Q. Where was the first CCC camp in Pocahontas County?
A. Thornwood, followed shortly by Seneca and Watoga.
Q. What national work program built roads, sidewalks, indexed deeds and other records at the courthouse, and painted the two murals in the Marlinton Post Office?
A. WPA – Works Progress Administration.
Historical Sketches of Pocahontas County – 1901
By William T. Price
Natural Features and Social Customs
In the light of the knowledge and wisdom sought to be imparted by these sketches, it is fondly hoped that our readers will be helped in whatever efforts they may be making to live clear of the sordid soulless commercialism or selfishness that threatens to prevail over the earth like waters on the face of the great deep, and which is so rapidly becoming the spirit of the age, and according to inspiration has ever shown itself as the procuring cause of wars and rumors of wars.
And here we would pause and take special notice of the boys of Pocahontas County and present some thoughts to this effect: It is believed that there are a good many who would make fine men, were they to go about it in the proper manner. Most of them have had their muscles well developed by the labors of the farm; many of them have been improved by attending school and pursuing their studies under more than ordinary difficulties, and thus developed practical common sense. May it be hoped, therefore, that all our youths will aim to make the best of their opportunities and become first class in whatever calling they may make their life’s work. Diligence in business, fervency in spirit, serving the Lord, will attain the highest success to be attained in the present state of existence and endeavor.
Due respect for holy things is the beginning of highest wisdom, and good success have all they that carry out the directions given us by the Creator. He knows what is best for us to follow as a rule of conduct, and in the end it will appear that those are best off for the present and future life who do his commandment…
And, moreover, it will be a salutary lesson in morals to be reminded that as we are so dependent upon those gone before, even so those who may succeed us will either be grateful for our having lived, or may have memories bitter as the worm-wood and the gall. None can possibly live unto themselves, and while it may be a solemn thing to remember this and try to live rightly, “Walk humbly, love mercy and act justly,” it is a far more solemn thing not to remember this and thus leave names to be remembered with shame and tears.
It appears from authentic tradition that the pioneer settler of the Buckeye neighborhood, four miles south of Marlinton, was Joshua Buckley, at the junction of Swago Creek with the Greenbrier. It was about the year 1770 or 1775. He came from Winchester, Va., and his wife, Hannah Collins, was a native of Newtown, a few miles south of Winchester. John Buckley, their eldest child, was but two weeks old when his parents set out in the month of March on their pack horses for their new home.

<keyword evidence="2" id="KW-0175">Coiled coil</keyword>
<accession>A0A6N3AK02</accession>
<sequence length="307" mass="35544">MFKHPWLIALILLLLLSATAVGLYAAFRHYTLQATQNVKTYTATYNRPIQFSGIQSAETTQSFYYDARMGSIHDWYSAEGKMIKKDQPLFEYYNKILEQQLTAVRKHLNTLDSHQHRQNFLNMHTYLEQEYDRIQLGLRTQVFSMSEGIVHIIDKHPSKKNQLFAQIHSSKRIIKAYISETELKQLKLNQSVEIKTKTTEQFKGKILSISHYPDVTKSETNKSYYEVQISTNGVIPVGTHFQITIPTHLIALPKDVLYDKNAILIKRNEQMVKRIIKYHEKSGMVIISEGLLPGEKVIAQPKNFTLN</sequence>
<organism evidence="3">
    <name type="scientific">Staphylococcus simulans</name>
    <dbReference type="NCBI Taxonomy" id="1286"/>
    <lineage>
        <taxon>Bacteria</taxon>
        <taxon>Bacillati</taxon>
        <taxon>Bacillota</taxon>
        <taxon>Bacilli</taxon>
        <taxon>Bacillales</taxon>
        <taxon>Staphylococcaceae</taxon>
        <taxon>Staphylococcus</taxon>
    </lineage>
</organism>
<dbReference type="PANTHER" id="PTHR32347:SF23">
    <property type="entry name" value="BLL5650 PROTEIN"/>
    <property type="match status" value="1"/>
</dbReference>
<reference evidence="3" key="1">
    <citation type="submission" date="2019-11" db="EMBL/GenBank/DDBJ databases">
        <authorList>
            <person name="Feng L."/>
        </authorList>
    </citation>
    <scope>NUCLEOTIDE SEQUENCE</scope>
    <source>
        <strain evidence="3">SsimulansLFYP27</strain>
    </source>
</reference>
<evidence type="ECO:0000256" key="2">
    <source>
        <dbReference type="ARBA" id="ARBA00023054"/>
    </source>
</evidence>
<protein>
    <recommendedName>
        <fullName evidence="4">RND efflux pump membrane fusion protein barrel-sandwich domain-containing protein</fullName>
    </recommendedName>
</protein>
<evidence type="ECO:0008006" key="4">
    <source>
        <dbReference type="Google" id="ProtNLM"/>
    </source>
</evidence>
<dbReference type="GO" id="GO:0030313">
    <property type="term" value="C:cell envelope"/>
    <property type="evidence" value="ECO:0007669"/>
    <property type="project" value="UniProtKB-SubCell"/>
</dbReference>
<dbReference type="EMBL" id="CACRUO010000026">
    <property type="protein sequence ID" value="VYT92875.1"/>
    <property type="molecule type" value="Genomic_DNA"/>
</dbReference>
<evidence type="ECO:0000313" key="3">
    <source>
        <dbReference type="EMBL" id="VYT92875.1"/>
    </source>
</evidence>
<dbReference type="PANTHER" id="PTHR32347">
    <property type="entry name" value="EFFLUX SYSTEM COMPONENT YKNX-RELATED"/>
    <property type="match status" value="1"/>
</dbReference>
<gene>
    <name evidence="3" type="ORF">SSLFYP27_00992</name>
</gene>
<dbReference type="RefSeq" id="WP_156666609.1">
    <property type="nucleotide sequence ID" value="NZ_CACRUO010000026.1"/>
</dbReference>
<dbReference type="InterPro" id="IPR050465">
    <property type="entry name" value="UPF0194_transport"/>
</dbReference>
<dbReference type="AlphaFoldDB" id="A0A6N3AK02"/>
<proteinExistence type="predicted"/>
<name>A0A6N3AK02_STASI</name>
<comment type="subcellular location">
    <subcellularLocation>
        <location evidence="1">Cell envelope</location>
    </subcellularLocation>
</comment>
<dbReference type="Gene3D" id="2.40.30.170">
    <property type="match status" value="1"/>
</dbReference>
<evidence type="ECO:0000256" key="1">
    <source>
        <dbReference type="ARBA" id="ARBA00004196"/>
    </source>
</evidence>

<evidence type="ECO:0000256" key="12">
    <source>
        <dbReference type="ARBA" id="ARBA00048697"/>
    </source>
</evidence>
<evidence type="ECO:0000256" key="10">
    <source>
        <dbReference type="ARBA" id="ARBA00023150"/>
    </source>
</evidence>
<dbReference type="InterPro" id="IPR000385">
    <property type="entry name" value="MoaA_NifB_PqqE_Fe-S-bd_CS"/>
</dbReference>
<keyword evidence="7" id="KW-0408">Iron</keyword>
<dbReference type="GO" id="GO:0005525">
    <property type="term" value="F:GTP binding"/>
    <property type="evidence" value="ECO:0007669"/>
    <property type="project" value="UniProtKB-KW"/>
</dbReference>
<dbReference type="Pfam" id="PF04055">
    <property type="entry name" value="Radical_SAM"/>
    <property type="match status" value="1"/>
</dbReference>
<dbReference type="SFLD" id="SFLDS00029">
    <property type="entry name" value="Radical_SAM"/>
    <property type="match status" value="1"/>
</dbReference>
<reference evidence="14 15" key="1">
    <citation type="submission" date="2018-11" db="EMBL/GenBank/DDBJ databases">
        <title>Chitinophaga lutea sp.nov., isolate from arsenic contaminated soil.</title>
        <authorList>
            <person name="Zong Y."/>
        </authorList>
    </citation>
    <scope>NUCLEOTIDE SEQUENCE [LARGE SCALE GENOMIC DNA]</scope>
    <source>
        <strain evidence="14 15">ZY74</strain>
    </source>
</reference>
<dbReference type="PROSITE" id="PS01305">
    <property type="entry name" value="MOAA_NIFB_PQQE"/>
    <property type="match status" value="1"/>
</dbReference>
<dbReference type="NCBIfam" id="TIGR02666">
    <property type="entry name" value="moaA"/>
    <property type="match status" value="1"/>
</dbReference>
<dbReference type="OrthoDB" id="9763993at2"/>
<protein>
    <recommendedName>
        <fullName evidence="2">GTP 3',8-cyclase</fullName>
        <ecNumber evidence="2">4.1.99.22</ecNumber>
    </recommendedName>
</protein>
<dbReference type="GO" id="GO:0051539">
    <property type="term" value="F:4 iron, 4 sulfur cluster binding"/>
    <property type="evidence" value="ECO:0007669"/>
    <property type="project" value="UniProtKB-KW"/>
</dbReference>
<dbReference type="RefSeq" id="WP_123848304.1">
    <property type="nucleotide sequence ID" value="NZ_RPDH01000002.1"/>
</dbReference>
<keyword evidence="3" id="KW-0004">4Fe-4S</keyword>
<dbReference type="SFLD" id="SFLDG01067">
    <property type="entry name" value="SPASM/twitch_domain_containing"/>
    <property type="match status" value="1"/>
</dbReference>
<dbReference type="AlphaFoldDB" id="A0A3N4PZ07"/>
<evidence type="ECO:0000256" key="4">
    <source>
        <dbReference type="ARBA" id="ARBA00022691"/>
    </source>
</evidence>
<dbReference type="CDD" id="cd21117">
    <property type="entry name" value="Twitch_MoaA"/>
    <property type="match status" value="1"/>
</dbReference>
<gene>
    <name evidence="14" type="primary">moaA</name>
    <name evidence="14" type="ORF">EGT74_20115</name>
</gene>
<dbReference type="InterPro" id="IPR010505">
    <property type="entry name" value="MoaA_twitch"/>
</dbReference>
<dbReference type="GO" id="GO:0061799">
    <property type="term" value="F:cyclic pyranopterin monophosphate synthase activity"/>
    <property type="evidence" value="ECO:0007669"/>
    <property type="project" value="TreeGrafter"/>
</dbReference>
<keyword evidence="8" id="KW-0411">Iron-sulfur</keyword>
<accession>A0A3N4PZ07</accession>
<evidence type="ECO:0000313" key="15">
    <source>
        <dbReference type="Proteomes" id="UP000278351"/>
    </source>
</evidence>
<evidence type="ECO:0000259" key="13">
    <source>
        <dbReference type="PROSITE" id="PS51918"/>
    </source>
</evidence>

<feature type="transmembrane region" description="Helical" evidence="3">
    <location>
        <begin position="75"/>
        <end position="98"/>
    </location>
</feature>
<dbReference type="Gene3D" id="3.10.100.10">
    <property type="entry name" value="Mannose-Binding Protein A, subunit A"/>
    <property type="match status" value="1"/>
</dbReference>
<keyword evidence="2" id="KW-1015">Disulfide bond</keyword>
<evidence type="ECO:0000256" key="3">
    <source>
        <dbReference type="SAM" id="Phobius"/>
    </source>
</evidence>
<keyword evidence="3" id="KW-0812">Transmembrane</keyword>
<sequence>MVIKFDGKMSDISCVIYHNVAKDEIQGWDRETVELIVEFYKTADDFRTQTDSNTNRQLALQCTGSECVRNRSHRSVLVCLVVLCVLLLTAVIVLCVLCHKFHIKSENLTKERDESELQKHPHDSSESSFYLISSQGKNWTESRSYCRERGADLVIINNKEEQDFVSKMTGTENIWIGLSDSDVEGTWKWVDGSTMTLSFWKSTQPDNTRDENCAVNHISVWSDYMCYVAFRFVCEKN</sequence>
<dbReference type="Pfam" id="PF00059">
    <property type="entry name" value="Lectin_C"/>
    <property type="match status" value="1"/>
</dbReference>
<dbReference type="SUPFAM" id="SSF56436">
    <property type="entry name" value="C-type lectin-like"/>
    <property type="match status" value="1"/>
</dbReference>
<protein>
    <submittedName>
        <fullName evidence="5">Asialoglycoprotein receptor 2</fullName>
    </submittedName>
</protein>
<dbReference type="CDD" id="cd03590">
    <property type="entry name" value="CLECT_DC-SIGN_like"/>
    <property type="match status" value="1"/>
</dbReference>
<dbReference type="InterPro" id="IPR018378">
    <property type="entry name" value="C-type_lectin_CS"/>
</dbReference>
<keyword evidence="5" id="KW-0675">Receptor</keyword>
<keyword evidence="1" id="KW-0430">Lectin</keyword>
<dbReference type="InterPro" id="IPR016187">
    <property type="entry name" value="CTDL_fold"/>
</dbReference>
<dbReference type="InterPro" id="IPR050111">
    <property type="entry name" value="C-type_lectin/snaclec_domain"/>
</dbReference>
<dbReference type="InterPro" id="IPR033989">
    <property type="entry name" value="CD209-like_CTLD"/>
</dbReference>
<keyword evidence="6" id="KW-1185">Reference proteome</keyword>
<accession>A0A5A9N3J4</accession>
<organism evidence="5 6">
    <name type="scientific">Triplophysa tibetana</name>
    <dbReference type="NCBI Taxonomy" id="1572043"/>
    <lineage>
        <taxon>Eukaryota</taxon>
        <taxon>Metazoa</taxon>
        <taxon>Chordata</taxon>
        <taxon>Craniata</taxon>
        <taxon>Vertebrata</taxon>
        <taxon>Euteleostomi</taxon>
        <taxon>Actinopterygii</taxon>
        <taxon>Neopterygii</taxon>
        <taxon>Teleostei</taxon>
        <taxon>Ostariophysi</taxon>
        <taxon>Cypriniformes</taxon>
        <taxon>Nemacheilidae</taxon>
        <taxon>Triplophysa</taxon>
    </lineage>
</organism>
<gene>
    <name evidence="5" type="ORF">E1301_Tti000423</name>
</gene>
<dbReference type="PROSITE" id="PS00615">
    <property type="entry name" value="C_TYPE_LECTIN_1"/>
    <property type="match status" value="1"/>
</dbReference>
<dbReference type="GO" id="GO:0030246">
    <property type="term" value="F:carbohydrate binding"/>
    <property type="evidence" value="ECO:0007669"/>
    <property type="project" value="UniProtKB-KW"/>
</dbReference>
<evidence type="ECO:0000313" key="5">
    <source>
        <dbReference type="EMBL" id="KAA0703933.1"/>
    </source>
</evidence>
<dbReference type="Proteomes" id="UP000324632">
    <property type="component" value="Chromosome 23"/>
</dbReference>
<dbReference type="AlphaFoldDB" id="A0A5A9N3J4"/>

Upon their arrival they occupied a deserted hunter’s camp, and on the same day Mr. Buckley took the suffering, jaded horses to John McNeel’s in the Levels, to procure keeping for them awhile, thus leaving wife and child alone. The wolves howled all night, and she could hear the snapping of their teeth, but she disclaimed all fear. This camp was occupied until a cabin could be built and ground prepared for potatoes and buckwheat.
This family, for the first summer, subsisted on a bushel and a half of meal, brought with them from Winchester, with potatoes and venison. Mr. Buckley could go up Cook’s Run and pick out a deer as conveniently as a mutton may now be had, and even more easily.
One of their daughters, Mrs. Hettie Kee, the ancestress of the Kee family, when a little girl remembered seeing the Indians very often, and frequently heard them on the ridges overlooking Buckeye, whistling on their powder charges, and making other strange noises as if exchanging signals.
There were frequent alarms from Indian incursions. The women and younger children would be sent to the fort at Millpoint. The older boys would stay around home to look after the stock, with instructions to refugee in a certain hollow log if Indians should be seen passing by.
Mr. Buckley raised one crop of buckwheat that he often mentioned to illustrate how it would yield. For fear the corn might not ripen enough for bread, he dropped grains of buckwheat between the rows by hand and covered them with the use of a hoe. He planted a half bushel of seed and threshed out eighty bushels…
About the time Joseph Buckley became a grown man, his father had five hogs fattening at the upper end of the orchard. One night a panther came and carried the whole lot to Cook’s Run, piled them up, and covered them over with leaves and earth. The father and his sons watched for several nights, and finally the old panther came with her cubs. She was shot and the cubs captured and kept for pets. One was given away and the other was kept until almost grown…
To keep it safe at night, young Joe made a place for it near his bed. The beast would sleep by his side, purring like a kitten, though much louder.
One night the young man was awakened by something strange about his throat. When he became conscious, he found his pet was licking at his throat, slightly pinching at times with its teeth, then lick awhile and pinch a little harder. That frightened the young man so thoroughly that he sprang to his feet, dragged it out of doors and dispatched it at once.